WASHINGTON —Today, U.S. Senator Joni Ernst (R-Iowa) is joining a bipartisan effort to improve resources for animal disease preparedness, including Highly Pathogenic Avian Influenza (HPAI), African Swine Fever (ASF), and Foot-and-Mouth Disease (FMD) that continue to pose a significant threat to Iowa’s agriculture.
“As a leader in the agriculture industry, Iowa’s contribution to the food on our tables cannot be overstated,” said Senator Ernst. “The spread of avian flu has had devastating effects on our farmers, rural communities, and the entire food supply chain, and it’s abundantly clear that we need to better prepare for and prevent future animal disease threats. Just one outbreak of a foreign animal disease would wreak havoc on Iowa’s economy and our ability to feed consumers worldwide. Food security is national security, and that’s why I’m acting now to protect our animals and our food supply.”
“Foreign animal disease response and preparedness is a major focus for us in Iowa because livestock production is critically important for our state and helps to drive the economy of so many of our communities. Whether it’s Highly Pathogenic Avian Influenza, Foot and Mouth Disease, African Swine Fever, or any other future threat, we must have the resources and personnel in place to protect our food supply and keep our ag economy strong,” said Iowa Secretary of Agriculture Mike Naig. “I want to thank Senator Ernst for her leadership and work on behalf of Iowa’s livestock farmers to secure continued funding for National Animal Health Laboratory Network, National Animal Disease Preparedness and Response Program and the National Animal Vaccine and Countermeasures Bank.”
“Iowa pig farmers commend Sens. Ernst for sponsoring the Animal Health Protection Act,” said Ben Nuelle, Director of Public Policy for the Iowa Pork Producers Association. “Ensuring adequate funding for foreign animal disease preparedness is a top priority for the industry. The threat of African Swine Fever is on producers’ minds daily. If the deadly pig disease strikes the U.S., it could decimate the nation’s hog herd and cost pig farmers billions of dollars. Being prepared is critical now more than ever. We must be proactive in foreign animal disease preparedness efforts to keep the supply chain running so consumers can enjoy affordable, nutritious, pork on their dinner plates for years to come.”
“It is not a matter of if, but rather when the U.S. cattle industry will face a foreign animal disease outbreak,” said Bob Noble, cattle producer and President of the Iowa Cattlemen’s Association.“We should take what we learned from the Covid-19 pandemic response, such as the need for enhanced vaccine manufacturing, improved precautionary planning, and disease mitigation practices and apply those key learnings to protect cattle production so as to not find ourselves in a situation of trying to play catch up. It is crucial that the new farm bill continue to support and expand animal disease prevention and management with proactive measures to not only protect the livelihoods of cattle producers, but more importantly to sustain a food supply reliant on the high-quality protein beef cattle provide for a growing world population.”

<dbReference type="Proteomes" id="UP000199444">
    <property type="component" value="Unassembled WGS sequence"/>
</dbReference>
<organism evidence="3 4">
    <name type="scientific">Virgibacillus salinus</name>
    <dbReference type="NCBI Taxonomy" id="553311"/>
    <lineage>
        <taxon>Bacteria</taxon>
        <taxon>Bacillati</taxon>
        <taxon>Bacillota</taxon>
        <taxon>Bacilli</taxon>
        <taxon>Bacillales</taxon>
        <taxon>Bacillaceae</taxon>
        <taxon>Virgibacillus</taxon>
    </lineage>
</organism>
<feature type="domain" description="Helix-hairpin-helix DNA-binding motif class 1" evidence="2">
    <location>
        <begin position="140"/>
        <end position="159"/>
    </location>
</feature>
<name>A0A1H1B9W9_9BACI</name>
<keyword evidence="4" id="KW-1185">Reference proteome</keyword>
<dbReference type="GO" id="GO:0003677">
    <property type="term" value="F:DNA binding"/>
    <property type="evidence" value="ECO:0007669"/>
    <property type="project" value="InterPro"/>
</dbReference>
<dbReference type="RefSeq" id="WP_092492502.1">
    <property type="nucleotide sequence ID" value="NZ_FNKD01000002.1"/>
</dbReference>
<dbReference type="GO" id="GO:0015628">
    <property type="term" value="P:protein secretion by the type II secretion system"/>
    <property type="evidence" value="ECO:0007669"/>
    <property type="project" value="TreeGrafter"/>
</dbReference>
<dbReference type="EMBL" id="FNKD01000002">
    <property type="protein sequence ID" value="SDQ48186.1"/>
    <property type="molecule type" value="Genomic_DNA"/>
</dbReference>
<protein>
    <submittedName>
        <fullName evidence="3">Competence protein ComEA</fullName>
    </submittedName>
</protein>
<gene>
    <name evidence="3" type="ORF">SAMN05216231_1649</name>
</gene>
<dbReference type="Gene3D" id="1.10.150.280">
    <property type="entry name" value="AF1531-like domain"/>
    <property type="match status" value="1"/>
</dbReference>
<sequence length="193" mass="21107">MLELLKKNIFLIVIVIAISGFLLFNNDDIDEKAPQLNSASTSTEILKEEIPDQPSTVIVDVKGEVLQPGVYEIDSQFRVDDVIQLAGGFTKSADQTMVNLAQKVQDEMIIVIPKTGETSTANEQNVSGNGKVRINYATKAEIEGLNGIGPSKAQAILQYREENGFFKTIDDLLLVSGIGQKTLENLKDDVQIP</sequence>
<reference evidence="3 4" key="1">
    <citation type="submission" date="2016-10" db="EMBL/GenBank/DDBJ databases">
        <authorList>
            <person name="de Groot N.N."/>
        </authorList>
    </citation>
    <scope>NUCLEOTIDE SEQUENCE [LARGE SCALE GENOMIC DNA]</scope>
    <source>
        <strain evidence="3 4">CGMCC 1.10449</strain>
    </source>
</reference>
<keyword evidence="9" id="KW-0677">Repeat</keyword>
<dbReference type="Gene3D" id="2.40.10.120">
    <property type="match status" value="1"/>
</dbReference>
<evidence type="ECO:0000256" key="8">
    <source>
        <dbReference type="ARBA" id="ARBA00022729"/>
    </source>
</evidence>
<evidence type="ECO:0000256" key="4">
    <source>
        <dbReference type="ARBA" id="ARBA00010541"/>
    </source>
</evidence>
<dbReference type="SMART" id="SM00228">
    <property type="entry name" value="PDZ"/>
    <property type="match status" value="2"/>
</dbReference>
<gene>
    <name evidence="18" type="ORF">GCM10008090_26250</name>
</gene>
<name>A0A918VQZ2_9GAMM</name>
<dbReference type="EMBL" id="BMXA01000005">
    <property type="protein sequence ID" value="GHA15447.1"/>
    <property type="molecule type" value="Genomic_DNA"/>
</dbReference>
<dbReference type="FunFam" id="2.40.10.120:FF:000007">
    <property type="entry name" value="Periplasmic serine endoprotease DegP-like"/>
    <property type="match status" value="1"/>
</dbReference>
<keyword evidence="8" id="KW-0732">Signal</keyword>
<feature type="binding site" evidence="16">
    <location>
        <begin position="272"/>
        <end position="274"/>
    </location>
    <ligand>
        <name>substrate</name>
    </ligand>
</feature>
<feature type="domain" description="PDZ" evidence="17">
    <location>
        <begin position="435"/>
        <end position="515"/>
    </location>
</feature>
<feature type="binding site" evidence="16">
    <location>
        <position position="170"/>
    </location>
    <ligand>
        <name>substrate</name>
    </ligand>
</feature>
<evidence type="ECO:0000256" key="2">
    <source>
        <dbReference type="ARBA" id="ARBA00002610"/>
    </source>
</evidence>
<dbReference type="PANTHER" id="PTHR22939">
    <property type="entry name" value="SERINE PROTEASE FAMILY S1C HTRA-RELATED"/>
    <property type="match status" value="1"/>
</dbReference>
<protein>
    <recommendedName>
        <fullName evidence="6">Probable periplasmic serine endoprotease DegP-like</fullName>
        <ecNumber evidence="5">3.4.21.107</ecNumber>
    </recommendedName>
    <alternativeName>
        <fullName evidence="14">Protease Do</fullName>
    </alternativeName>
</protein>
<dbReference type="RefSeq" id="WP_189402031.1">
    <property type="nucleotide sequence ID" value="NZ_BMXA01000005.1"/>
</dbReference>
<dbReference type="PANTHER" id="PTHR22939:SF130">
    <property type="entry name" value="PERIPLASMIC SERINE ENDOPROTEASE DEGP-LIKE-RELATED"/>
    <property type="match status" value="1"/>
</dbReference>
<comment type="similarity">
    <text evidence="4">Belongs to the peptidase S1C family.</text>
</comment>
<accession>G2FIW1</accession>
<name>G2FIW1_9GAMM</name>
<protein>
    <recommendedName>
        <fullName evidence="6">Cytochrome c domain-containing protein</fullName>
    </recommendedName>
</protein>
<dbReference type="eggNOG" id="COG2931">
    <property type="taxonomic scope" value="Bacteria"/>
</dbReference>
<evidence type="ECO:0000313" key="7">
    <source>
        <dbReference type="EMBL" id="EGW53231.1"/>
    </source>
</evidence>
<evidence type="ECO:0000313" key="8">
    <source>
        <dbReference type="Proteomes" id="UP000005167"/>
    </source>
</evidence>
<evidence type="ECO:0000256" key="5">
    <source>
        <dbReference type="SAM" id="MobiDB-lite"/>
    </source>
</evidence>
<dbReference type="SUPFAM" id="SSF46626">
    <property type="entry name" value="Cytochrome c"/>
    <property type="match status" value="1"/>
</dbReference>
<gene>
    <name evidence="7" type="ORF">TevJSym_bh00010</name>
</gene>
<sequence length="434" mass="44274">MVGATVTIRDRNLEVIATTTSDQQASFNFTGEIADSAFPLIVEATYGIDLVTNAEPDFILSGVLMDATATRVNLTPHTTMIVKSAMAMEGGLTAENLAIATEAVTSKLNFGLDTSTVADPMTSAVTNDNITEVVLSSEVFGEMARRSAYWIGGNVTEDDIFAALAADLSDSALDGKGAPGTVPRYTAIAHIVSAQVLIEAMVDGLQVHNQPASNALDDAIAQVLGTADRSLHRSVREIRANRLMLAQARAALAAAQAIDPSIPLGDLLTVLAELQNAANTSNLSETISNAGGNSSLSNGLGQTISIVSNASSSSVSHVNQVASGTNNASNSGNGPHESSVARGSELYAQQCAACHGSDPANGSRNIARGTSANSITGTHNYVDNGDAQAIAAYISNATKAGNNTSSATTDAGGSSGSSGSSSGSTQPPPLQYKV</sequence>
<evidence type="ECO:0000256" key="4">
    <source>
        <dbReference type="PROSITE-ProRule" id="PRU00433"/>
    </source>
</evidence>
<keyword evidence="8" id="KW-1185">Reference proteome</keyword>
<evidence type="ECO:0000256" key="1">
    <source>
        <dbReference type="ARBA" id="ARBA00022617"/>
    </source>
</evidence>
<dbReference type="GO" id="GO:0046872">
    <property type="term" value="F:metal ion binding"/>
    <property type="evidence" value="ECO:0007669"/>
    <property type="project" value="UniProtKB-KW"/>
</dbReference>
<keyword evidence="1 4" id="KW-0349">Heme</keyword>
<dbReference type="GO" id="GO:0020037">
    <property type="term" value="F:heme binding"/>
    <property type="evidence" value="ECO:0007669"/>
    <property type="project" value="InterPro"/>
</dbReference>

“Iowa’s turkey farmers, allied industry and processors understand how vital healthy turkeys are to feeding Americans. Funding to support this priority is critical as the turkey industry continues to implement new ideas and solutions for combating Highly Pathogenic Avian Influenza. We applaud Senator Ernst for her leadership in supporting Iowa’s turkey farmers and securing America's food supply,” said Brad Moline, turkey producer and President of the Iowa Turkey Federation.
The bipartisan bill strengthens animal disease prevention, management, and preparedness at the National Animal Health Laboratory Network (NAHLN), National Animal Disease Preparedness and Response Program (NADPRP), and National Animal Vaccine and Veterinary Countermeasures Bank (NAVVCB).
Iowa is the number one pork-producing state with a total economic contribution of $4.64 billion in personal income, $8.48 billion in added value, and sustaining more than 88,161 jobs. Iowa is also the number one egg-producing state, with more than 58 million laying hens and $2.4 billion in sales annually. Iowa ranks seventh for turkey production, supporting over 38,000 jobs and producing $10.4 billion in economic activity for the state. Iowa ranks tenth for beef cattle production, generating more than $7.32 billion in economic activity and supporting 32,317 jobs. Iowa is number one for corn production, with roughly 2.5 billion bushels grown each year, and number two for soybean production, with nearly 587 million bushels grown in 2022.
The Animal Disease and Disaster Prevention, Surveillance, and Rapid Response Act of 2023 is endorsed by the National Turkey Federation, National Pork Producers Council, and National Cattlemen's Beef Association.